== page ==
I should probably have started with something other than what, on paper, seemed to be the best van, but hey ho, I didn’t. I started at the top. Mikki and I parked my little Honda Jazz around the corner, lest we be judged on the puniness of my existing vehicle, and as we walked to the dealership I realised I had butterflies in my tummy.  So nervous. Such a charlatan. So very green.

–oh, hi, yeah, we spoke on the phone. I’m here to see the Renault Trafic?

–ah, yeah, it’s out the front here, let me show you.

And the three of us, Mikki, me, and Fred the dealer squeeze thru a closely-parked phalanx of what would have been, up until a week ago, identical-looking white vans. Now,  though, these massed ranks take shape in my head: look, there’s the iLoad, and there’s a Ducato, and that’s a LWB Sprinter, isn’t it enormous? I realise, after so much research, that I’ve become a van viewer, a watcher of vans, maybe even a van connoisseur. I can pick a Hiace from a Mitsubishi at fifty paces, and I know to sneer a bit at the boxy chutzpah of the Transit. I don’t speak this confidence, but it creeps over me as Fred unlocks the Trafic and opens the side door.

I hand Mikki the tape measure and she climbs inside and starts jotting down measurements while I pop the bonnet/hood and start running thru my engine checklist. Fred starts with a bit of sales-speak but we are ignoring him, just running through the checklist, and after a few minutes he wanders away, leaving us to it.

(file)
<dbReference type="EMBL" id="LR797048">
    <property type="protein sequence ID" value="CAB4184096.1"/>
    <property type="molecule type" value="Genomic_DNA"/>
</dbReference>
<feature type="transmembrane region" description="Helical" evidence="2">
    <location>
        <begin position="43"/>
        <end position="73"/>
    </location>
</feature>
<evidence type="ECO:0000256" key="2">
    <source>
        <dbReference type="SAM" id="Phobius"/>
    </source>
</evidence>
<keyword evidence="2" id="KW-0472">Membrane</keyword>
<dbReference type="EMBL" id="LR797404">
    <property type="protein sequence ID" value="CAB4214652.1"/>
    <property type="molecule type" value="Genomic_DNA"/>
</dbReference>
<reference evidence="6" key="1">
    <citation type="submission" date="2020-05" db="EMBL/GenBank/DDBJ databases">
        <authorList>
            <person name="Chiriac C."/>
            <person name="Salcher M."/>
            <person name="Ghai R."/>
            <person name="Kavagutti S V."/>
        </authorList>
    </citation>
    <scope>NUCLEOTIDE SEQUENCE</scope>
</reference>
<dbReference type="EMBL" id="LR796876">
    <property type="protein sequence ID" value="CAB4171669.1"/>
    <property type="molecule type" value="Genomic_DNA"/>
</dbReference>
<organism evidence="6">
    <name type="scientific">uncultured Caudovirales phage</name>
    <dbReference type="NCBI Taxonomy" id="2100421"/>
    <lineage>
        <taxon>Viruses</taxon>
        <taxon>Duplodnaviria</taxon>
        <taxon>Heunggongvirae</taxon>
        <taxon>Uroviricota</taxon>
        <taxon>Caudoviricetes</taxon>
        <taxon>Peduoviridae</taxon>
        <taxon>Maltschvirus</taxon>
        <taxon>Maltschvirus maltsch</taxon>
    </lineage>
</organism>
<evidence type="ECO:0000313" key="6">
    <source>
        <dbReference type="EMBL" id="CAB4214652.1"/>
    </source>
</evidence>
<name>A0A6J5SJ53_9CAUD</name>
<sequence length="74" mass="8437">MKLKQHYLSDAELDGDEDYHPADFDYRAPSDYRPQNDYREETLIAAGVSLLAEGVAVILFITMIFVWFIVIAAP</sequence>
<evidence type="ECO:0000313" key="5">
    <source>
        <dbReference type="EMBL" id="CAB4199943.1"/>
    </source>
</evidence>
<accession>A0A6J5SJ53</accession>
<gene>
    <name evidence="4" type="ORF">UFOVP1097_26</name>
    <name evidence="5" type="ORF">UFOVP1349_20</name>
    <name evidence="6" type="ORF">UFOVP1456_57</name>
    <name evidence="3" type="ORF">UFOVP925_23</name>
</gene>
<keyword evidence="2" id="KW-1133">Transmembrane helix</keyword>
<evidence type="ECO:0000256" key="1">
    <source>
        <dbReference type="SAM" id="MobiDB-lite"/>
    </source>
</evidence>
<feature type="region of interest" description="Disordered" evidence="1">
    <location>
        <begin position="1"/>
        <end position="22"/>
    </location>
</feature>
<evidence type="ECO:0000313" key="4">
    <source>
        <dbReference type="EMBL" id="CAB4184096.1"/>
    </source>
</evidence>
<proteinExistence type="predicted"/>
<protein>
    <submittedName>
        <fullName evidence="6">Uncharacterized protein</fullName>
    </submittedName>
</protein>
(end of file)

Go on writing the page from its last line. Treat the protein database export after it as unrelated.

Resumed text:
We get into a groove, with Mikki calling out numbers and dent locations while I jot things down, and then I wriggle under the front of the van with the torch while Mikki takes the clipboard. After half an hour, we’re done. With all the visible things listed and noted, I have a couple of questions for Fred. So we go back up to his demountable office-shed, where he’s lounging on a reclining armchair watching a movie. And suddenly I’m sounding all knowledgeable, asking about after-market modifications to the battery setup and the questionable grease in the passenger footwell, noting that there’s an issue with the rear roofrack post. Fred makes the correct sounds about all of these, and then we’re organizing a test drive.